Tip 1 - Use Those Writing Tools, Again

Use That Spell Checker

Even if you used a spell checker religiously while you drafted your Hub, use it one more time. It's so easy to make a mistake when your Hub is on the final lap to the finish line. Go through the pain again to catch any mistakes you made in the final editing process. And for Pete's sake, don’t ever publish your Hub with this wrong spelling.

Use Your Brain

Also, use the tool that is your brain. Spell checkers are not context-sensitive even though some claim to be. Put effort into looking for ware vs. wear, their vs. there, its vs. it's, whole vs. hole, rein vs. reign, and all the rest of those tricky homonyms.

Use a Word-count Application

Don’t underestimate the power of numbers here, because if your Hub falls low in word-count, it's a sign that you should be looking for content that you didn’t develop in your early drafts. In other words, are you giving the reader his money's worth, not in terms of exact number of words, but in terms of the fullness of your thoughts?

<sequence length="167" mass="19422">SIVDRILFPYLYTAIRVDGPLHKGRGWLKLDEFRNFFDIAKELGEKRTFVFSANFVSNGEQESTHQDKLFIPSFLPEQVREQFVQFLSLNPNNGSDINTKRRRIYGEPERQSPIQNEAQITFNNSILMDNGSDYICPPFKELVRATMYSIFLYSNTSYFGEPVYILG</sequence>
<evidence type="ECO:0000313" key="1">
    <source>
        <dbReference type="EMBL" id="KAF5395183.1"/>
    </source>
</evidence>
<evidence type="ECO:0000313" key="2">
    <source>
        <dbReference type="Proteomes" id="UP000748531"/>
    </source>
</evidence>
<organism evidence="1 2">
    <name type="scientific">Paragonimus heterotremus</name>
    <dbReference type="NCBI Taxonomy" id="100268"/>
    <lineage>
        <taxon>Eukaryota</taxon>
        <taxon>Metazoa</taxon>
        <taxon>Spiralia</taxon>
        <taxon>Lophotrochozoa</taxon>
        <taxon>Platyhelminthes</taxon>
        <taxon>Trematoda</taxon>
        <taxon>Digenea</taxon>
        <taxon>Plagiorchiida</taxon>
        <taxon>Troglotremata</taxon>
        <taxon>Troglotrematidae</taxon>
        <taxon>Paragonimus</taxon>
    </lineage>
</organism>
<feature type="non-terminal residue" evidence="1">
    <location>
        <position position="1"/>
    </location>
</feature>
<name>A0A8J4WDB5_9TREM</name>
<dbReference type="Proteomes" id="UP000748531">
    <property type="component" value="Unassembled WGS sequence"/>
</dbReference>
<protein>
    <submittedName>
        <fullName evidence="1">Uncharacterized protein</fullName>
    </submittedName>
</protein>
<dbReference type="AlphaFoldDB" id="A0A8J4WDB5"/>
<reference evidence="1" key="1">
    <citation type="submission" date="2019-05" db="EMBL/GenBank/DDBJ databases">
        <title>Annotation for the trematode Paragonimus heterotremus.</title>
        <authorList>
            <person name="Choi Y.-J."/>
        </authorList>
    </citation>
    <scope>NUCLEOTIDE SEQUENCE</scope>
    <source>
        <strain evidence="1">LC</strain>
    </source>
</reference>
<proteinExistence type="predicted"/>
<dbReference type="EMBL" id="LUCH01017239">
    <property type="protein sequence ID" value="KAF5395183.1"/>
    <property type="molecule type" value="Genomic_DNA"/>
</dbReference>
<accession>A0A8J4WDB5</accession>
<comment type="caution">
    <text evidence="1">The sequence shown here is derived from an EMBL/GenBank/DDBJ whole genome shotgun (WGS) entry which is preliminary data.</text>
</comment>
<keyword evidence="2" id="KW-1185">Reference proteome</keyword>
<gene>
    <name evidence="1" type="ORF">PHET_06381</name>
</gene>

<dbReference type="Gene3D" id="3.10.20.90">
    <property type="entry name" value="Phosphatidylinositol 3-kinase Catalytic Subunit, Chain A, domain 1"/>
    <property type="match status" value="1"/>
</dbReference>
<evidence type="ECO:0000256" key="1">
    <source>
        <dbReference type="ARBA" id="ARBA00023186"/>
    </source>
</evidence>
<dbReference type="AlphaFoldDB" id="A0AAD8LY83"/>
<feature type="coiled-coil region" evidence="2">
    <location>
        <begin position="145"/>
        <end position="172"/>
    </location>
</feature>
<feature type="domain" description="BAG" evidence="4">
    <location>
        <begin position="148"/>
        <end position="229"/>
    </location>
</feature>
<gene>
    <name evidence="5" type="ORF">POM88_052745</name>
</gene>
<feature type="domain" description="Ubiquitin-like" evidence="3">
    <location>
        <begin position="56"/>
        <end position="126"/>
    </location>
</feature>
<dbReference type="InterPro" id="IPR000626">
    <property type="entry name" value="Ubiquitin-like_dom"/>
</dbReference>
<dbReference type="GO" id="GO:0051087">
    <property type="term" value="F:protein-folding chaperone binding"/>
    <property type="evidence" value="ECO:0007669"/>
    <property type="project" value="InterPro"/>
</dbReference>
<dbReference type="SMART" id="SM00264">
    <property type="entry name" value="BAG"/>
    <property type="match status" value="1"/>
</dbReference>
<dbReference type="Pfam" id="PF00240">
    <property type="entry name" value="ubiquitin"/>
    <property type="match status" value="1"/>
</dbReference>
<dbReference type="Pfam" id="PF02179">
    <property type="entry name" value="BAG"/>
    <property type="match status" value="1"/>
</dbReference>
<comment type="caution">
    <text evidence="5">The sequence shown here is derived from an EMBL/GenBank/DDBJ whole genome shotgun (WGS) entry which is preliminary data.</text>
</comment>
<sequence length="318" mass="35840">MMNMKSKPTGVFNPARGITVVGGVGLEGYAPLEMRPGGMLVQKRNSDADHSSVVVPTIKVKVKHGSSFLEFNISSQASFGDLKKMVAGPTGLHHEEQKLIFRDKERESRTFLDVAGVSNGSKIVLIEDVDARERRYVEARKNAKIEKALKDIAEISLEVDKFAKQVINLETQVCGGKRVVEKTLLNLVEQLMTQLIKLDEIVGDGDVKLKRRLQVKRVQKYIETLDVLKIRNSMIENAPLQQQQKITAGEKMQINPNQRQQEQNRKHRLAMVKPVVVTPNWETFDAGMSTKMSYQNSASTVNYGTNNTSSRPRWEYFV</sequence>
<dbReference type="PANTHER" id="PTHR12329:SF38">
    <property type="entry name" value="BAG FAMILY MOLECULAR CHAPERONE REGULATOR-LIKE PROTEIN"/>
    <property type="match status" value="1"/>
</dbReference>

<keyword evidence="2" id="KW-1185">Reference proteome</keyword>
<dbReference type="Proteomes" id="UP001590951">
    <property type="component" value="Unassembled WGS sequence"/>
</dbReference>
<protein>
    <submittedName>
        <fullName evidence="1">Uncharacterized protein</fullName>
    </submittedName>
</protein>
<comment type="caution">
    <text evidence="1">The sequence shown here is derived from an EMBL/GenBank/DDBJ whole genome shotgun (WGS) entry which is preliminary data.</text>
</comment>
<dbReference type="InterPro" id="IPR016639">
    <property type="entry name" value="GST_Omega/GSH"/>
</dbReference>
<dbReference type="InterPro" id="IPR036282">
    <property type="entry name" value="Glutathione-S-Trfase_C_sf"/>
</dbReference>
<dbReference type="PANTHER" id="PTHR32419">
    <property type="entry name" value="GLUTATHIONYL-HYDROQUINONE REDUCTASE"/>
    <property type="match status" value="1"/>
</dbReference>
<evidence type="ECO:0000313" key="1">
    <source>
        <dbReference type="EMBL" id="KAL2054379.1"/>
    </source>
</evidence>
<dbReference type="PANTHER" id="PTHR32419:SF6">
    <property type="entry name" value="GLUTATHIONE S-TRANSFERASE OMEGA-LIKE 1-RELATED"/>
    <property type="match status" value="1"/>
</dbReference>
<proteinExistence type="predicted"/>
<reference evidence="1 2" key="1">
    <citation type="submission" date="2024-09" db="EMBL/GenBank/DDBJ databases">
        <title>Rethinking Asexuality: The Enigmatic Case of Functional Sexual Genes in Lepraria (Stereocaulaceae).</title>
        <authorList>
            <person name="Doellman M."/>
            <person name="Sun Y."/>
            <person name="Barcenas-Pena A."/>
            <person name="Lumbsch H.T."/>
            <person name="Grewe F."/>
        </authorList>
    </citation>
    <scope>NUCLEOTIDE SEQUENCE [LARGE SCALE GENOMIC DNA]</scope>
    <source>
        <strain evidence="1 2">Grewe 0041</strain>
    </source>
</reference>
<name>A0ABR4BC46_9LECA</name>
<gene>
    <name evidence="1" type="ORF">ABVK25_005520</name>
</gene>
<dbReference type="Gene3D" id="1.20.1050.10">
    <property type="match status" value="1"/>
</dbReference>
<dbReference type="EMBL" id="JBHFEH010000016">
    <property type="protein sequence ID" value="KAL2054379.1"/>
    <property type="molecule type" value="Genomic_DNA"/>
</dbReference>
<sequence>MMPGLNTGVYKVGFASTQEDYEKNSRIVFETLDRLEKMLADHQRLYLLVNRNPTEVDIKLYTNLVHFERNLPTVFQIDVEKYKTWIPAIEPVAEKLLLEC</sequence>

Please Visit the Twilight Zone by Yourself

Use a Grammar Checker - Or Not

If you feel you have to use a grammar checker, then either you need to take a writing course (or five or ten), or you are the person whose grammar is fine but who likes drifting off into the convoluted dimension a grammar checker will lead. This journey will not contribute to the success of your Hub; in fact, it will lead you to the Twilight Zone of wasted time, bizarre grammatical constructions that lead you to doubt your normally good sense, and ultimately, to an unproductive writing process.

Tip 2 - Re-examine Sub-headings

Sub-headings create a map of your Hub. Readers want to know, starting at point A, how to get to B, to C, and to the end. Many studies have shown that Internet readers scan sub-headings (or link text) before they delve into full-bodied text, because they want to know if it's worth their time. Look for these two things in your own Hubs to keep readers on the right path.